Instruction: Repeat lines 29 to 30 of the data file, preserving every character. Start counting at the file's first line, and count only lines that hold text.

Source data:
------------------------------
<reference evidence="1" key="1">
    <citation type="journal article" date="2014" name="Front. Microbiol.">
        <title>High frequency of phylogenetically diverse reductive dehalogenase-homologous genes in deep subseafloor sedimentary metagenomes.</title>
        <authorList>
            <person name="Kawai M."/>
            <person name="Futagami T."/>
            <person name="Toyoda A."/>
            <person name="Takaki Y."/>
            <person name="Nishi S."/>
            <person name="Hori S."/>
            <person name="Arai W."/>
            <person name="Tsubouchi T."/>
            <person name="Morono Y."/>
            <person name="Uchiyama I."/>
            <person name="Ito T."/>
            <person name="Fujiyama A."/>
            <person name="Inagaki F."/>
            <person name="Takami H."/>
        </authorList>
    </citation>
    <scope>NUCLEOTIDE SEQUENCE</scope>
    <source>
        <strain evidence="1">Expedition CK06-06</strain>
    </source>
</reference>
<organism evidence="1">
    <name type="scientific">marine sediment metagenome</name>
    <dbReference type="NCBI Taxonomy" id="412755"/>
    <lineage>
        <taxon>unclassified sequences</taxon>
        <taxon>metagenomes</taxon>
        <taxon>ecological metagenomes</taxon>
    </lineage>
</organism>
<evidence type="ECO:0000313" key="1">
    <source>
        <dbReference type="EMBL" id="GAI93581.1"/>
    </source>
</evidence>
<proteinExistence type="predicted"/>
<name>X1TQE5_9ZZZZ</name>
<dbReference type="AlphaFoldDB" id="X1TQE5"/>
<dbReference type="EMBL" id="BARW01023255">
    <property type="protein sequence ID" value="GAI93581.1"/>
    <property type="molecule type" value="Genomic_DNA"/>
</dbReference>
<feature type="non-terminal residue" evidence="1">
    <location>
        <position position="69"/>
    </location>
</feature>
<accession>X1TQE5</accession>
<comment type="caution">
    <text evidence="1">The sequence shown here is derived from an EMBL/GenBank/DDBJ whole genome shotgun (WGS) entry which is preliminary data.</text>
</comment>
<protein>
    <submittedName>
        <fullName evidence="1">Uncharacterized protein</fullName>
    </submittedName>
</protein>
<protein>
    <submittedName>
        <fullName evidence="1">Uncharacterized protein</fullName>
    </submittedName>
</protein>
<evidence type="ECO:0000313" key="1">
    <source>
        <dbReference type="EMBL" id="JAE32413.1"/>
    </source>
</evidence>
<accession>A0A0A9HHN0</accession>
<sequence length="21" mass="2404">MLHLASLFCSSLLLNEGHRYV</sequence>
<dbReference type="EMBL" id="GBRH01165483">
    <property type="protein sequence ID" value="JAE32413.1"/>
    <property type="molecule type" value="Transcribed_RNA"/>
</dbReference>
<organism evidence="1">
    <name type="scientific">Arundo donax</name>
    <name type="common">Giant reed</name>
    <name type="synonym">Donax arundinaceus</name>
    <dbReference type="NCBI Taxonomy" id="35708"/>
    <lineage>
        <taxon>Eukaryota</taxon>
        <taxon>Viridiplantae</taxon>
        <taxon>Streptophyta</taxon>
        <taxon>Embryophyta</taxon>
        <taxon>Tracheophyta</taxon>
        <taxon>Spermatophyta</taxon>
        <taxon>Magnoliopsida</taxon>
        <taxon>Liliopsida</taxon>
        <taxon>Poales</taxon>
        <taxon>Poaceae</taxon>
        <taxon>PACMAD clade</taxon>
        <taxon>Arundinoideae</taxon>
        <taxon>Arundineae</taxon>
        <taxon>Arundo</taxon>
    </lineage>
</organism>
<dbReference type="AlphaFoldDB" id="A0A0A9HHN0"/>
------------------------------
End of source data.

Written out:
    <lineage>
        <taxon>unclassified sequences</taxon>